Jul 13, 2008

Interview: Future Cars Will Be Like Trains

Youichi Hori, professor of Electrical Control System Engineering, Department of Informatics and Electronics at the Institute of Industrial Science, the University of Tokyo

- With the development of automotive electronics, how will cars change in the next 10 to 20 years?

The biggest change will be that cars themselves will be electric-powered, diluting the meaning of the word "automotive electronics." It's not that electricity or software will change cars but that cars themselves will become electricity, so to speak.

In other words, cars will be linked to electric power systems in the future. And it is becoming more and more likely that gasoline vehicles will change into hybrid and plug-in hybrid cars, and then into pure electric cars.

Of course, there are other possibilities like clean diesel cars and bio fuel cars though fuel-cell vehicles exist to the side of them, I would say. But trains proved one hundred years ago that electric motors are better actuators for conveyances if there is enough infrastructure to supply electricity.

When viewed in this light, the trend shifting from hybrid cars to plug-in hybrid cars and to pure electric cars is becoming more and more prominent. This trend will become even stronger after the G8 Hokkaido-Toyako Summit though it is also being influenced by soring oil price.

When cars are linked to electric power systems, their characteristics will change. I mean, they will be charged with a small amount of electricity at a time and will be charged more often. In other words, they will become like trains.

What's the difference between trains and cars? Trains move while being supplied with energy from outside. And cars run carrying most of the energy they need.

Currently, cars run 400-500km (250-313 miles) on a single fueling and at a maximum speed of 160km (100 miles) per hour because auto makers have made efforts to develop cars that can be used anytime, anywhere and by anyone.

However, do all cars really have to have those capabilities? Considering how they are used in reality, I think many people would be satisfied with cars that can run 20km (13 miles) a day and at a maximum speed of 100km (63 miles) per hour.

The travel distance of 400-500km is long enough to drive in the middle of the Sahara desert. It does not make sense to use that kind of car in urban areas.

When I talk about a car that can store little energy, people often ask me, "what will you do if it runs out of energy?" But, how many people drive to the areas where they cannot recharge their cars until the cars stop? We just need cars that meet our needs.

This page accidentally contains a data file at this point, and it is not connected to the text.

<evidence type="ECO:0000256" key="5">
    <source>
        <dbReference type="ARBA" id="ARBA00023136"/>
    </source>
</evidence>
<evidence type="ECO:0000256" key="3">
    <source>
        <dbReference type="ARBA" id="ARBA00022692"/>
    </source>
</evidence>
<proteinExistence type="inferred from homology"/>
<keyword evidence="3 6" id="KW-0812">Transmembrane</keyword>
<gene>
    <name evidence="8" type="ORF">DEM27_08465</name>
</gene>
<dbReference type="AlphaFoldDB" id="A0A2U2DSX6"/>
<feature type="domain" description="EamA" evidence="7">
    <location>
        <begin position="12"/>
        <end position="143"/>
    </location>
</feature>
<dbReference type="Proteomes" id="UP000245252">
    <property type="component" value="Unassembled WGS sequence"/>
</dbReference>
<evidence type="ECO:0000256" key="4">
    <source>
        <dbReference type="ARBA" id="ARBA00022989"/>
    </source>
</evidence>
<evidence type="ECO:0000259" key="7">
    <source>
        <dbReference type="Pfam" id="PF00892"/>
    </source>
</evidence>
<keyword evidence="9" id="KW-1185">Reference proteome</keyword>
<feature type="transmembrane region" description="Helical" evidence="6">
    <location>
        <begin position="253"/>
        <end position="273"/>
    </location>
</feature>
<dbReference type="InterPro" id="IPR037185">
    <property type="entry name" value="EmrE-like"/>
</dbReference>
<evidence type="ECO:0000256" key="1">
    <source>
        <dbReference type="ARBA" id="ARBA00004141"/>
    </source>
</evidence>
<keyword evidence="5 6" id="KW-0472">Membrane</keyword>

- What kind of electronic technologies are the keys to realize those evolutions of cars?

If cars are linked to electric power systems and run by frequent recharges, capacitors will gain in importance. Unlike trains, when cars are driven by electricity, they cannot be charged by using overhead wires stretched along roads. And they cannot carry around enough energy source to run 400-500km, unlike gasoline-fueled vehicles.

So, we have to build an infrastructure that can frequently recharge cars with a small amount of energy at a time. As for cars, all they need are devices for quick recharge and discharge.

Then, which is a better energy source for plug-in hybrid vehicles, secondary battery or capacitor? I would go with capacitor because it has a high current capability and can be quickly charged. The discharging rates of secondary batteries are high, but it takes time to charge them.

For example, in the case of plug-in hybrid vehicles with secondary batteries, they need to be charged for one to two hours at home. Though some people say the charging time will be shortened to about 15 to 20 minutes in the near future, it's still long. In this respect, capacitors can be charged in about 30 seconds.

However, we should mount a small number of capacitors because it would take long to charge many of them.

There are more useful characteristics of capacitors. First, it has a long operating life because no chemical reaction occurs when it is being charged or discharged. Second, the remaining energy in a capacitor can be accurately known by checking its terminal voltage. Third, containing no heavy metal, it is more environmentally friendly. And there are more advantages of capacitor.

The energy density of capacitor is still lower than, for example, that of Li-ion secondary battery but may catch up with it due to technological advances in the future.

In my laboratory, we are developing one-seater electric vehicle "C-COMS," which runs only with electric double layer capacitors, as part of our research on future cars.

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